They toured Italy and she took up residence in Pabullo, outside of Bologna, for about three years. There she earned the “Queen” designation and started a music-booking business, Queen Ann European Tours. (She booked Warwick and Aretha Franklin to sing for the Pope at the Vatican.)
Hines returned to Memphis in 2003 to sing with Blackfoot until his death. She also sang with such notable stars as B.B. King, James Brown, Bobby Bland, Bobby Rush, Solomon Burke, Little Milton, Denise LaSalle, Marvin Sease, Lynn White, Johnnie Taylor and Three 6 Mafia. In 2012, she started singing at Beale Street’s Blues Hall, where audiences can still catch her performances most Wednesdays, Thursdays and Sundays.
When the band played “Train,” the first song off their eponymous CD, Hines led the crowd in pulling on an imaginary whistle every time the band played the chorus, “Choo-Choo, Choo-Choo, Choo-Choo”:
Video by Larz Roberts
Fittingly for a memorial park, Hines dedicated “Misty Blue” to military personnel. The vibrato in her voice will nearly move you to tears. She stepped away from the microphone for a couple of verses, and her voice carried across the lawn without any amplification. The band muted its sound appropriately but turned up once again when she returned to the microphone.
As the band covered the Staple Singers’ “I’ll Take You There,” some of the crowd moved to the concrete to start scootin’; others just stood from their seats to shake their tailfeathers. Partially through the song, the band eased into “Just My Imagination” and “My Girl” before circling back to finish “I’ll Take You There.”
A small child – apparently an enthusiastic blues fan – attempted to rush the stage during The Temptations medley, only to be swept into the arms of a doting grandmother.
“Let her come up if she wants!” Queen Ann implored.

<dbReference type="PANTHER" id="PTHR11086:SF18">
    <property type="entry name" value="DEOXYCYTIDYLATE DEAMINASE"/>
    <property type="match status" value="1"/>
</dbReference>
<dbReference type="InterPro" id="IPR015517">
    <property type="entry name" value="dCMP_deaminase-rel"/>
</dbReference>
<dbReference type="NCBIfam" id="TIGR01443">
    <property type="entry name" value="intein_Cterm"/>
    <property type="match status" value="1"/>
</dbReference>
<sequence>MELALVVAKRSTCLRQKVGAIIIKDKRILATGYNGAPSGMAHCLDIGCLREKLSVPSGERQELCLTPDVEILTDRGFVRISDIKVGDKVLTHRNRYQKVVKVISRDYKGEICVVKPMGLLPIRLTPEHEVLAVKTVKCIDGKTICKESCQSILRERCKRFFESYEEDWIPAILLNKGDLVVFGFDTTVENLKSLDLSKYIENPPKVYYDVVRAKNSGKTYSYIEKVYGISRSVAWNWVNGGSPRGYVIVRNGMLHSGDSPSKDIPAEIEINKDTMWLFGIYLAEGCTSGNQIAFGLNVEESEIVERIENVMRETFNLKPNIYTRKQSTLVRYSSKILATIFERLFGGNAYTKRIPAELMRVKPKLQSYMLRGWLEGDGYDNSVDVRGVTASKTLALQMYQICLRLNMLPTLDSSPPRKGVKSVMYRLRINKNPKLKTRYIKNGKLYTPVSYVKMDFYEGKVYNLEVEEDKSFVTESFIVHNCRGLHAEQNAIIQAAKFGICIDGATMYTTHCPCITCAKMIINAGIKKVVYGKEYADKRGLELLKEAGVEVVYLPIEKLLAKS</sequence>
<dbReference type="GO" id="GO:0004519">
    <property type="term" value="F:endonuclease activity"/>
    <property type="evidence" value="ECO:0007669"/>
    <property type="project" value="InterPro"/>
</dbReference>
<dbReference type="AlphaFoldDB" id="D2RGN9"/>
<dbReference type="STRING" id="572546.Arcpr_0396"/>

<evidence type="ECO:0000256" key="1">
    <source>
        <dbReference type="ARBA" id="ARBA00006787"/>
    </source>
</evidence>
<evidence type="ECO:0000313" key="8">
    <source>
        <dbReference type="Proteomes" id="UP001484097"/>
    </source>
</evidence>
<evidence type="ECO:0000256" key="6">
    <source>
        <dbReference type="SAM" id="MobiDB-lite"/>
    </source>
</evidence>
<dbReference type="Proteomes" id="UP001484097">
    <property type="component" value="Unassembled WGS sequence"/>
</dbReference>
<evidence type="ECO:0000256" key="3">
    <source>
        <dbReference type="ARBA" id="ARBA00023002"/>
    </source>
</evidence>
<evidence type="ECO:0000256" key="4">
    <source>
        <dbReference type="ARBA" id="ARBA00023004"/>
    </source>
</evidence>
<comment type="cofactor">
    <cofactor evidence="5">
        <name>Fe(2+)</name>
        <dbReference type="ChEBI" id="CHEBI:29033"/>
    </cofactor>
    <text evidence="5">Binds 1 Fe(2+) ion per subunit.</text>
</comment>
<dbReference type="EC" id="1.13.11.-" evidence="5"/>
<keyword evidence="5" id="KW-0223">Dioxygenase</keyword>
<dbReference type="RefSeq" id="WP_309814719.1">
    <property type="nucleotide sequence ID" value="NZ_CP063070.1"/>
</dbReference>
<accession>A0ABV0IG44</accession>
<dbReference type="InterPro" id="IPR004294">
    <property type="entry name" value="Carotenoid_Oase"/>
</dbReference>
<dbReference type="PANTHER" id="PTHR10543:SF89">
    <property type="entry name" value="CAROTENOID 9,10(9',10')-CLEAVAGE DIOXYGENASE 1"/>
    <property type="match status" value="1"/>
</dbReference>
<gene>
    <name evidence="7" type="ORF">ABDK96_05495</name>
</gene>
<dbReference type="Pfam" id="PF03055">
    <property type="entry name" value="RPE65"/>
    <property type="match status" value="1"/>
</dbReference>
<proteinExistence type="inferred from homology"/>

The child escaped and Shimmy-Shimmy Cocoa Pop – the local unofficial welcome committee and dancing hype-man – escorted her to the stage, careful to keep her out of the cords crisscrossing the area. Unwilling to provide another given name, Shimmy-Shimmy Cocoa Pop also sells merchandise throughout the crowd.
“Every band needs a dancer like Shimmy-Shimmy Cocoa Pop,” Doyle said.
As the Memphis Blues Masters started covering Ben E. King’s “Stand By Me,” the child moved down to a dirt pit in front of the stage before being escorted back to Grandma. The band transitioned into Sam Cooke’s “Cupid” and “Chain Gang,” then Bingham worked his Epiphone B.B. King guitar into a smooth solo before the band finished “Stand By Me” in three-part harmony.
Bingham played a mean harmonica during a cover of Slim Harpo’s “Baby, Scratch My Back,” and his guitar playing excelled whether using a slide on Tommy Tucker’s “Hi-Heel Sneakers” or picking the infamous whistle-melody from Otis Redding’s “(Sittin’ on the) Dock of the Bay.” He also sang, as did Dotson – who played keys with Albert King – while covering K.C. & the Sunshine Band’s “Boogie Shoes.”
But there’s no question whose vocals demanded the crowd’s devoted attention.